Sometimes, life can be like a banana. It can be going well, sweet even. A source of nutrition that makes you feel good and healthy, and gives you the potassium that you need.
But sometimes, life can be like a banana peel. Not like a peel in real life, but in cartoons or Mario Kart racing. A peel that you step on, and slips you up. Even if you try to avoid it, you may slip on another peel that you hadn’t seen from the lack of attention.
In the midst of life are struggles; they come in all kinds of shapes and sizes. Bills, bullies, peer pressure, poison ivy, flu, cancer, etc. No matter who you are, you have a struggle of some sort. Continue reading
This summer, I’m taking a mythology class. As an assignment, I’m supposed to create my own myth. And so here is a myth which has been passed down to me which I thought I would share:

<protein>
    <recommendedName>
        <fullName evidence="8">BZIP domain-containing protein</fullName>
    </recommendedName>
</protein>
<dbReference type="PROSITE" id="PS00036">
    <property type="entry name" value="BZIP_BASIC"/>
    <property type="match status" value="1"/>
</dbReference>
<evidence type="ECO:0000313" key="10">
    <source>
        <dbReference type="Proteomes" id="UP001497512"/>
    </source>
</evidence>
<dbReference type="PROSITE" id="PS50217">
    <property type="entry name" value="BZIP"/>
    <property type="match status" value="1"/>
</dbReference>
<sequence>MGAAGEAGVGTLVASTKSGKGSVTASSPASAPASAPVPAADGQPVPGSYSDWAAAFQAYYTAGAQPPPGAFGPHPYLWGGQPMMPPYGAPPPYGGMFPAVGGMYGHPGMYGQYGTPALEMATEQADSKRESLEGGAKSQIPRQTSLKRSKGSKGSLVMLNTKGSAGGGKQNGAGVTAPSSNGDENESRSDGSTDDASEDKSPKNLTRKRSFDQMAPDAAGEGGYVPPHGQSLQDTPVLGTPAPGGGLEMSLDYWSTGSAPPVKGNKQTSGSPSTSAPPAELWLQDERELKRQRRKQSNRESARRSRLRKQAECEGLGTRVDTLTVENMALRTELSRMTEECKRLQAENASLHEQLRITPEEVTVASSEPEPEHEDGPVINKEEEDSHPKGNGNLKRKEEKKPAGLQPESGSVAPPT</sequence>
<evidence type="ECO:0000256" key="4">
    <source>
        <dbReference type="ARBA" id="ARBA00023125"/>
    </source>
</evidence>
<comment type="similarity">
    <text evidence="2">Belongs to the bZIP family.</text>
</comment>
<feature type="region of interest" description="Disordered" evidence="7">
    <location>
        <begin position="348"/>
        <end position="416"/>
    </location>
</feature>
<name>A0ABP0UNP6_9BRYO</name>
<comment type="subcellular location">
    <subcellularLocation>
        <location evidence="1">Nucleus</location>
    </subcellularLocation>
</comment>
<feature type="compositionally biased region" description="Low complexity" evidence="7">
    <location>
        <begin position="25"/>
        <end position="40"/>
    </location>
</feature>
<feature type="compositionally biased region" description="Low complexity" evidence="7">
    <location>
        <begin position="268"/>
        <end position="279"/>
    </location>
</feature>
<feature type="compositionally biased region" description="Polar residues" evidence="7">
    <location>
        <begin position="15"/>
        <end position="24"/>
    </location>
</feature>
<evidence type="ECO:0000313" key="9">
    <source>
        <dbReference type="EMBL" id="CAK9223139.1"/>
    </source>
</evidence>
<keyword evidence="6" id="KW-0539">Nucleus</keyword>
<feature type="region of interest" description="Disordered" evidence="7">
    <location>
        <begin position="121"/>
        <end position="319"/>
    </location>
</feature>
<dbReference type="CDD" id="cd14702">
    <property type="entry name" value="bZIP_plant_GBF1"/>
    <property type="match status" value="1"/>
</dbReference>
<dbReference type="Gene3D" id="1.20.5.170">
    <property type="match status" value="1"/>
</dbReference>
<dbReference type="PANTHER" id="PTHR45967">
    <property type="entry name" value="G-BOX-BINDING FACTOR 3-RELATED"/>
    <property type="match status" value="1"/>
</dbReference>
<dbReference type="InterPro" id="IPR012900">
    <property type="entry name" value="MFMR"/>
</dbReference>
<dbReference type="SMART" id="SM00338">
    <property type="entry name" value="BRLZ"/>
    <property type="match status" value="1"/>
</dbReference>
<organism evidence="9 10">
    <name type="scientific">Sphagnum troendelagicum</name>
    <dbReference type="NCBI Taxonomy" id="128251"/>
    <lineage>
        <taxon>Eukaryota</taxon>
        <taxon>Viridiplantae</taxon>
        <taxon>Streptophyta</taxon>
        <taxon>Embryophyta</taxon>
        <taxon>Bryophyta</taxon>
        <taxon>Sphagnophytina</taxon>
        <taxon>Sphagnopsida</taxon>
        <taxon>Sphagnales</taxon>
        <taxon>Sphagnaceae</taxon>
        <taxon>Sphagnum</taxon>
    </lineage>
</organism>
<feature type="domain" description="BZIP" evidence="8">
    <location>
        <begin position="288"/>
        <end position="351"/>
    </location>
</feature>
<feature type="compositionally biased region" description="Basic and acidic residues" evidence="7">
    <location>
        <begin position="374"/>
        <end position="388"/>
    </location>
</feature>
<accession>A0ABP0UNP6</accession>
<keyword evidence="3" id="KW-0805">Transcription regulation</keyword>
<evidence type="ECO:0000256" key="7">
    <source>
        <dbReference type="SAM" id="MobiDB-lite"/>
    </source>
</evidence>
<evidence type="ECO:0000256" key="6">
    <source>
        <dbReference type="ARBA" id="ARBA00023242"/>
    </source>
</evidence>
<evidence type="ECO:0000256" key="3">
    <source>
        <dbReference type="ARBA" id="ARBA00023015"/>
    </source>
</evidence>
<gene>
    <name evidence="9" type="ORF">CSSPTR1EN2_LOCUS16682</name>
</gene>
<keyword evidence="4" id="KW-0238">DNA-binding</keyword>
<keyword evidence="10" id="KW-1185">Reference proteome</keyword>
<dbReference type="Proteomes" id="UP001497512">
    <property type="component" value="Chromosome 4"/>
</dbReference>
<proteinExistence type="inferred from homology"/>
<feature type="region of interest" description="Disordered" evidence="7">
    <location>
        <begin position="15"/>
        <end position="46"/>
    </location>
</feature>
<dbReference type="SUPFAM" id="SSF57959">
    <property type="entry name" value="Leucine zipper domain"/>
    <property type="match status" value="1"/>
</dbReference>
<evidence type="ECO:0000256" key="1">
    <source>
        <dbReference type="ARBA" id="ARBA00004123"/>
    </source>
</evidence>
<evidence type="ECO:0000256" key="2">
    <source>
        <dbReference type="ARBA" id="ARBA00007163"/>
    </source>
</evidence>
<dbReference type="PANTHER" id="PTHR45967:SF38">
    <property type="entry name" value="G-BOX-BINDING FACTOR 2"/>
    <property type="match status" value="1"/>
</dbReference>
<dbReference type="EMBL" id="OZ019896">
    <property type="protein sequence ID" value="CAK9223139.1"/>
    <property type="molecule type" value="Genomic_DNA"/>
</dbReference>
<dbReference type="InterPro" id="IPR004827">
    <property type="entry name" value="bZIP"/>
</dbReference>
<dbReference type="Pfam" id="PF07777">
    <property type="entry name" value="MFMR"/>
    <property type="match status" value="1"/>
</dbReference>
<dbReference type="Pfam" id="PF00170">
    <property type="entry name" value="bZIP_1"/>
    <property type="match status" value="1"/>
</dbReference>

A long time ago, before the age of fire or man, there lived the deity, Amakhozi, on top of Mount Kilimanjaro. Amakhozi was a twin-god, half lion, half tiger, possessing heads, paws, and fur of both, though having the memory of an elephant and the trickery of a monkey. None know who or what had molded Amakhozi, for if you asked him yourself, he would claim to be the first of the gods of the jungle, though the water buffalo know that the heifer-goddess Umama without any doubt had come before him.
Amakhozi though he had all he needed on top his mountain—plentiful water from the most ancient of falls, the richest of fruits, and the best trees so to nap, he was missing what he could see and envied from the animals below him—a companion. True, he did have himself to debate if the world was held up by a gorilla or by elephants, and to discuss all that he observed; however, it was just not the same, for Amakhozi would know what his other head would say before he said it.
And so after a thousand years of pondering and enduring this loneliness, Amakhozi finally decided, for he was not the fastest of thinkers, finally decided that he would leave his mountaintop in search for a friend. Continue reading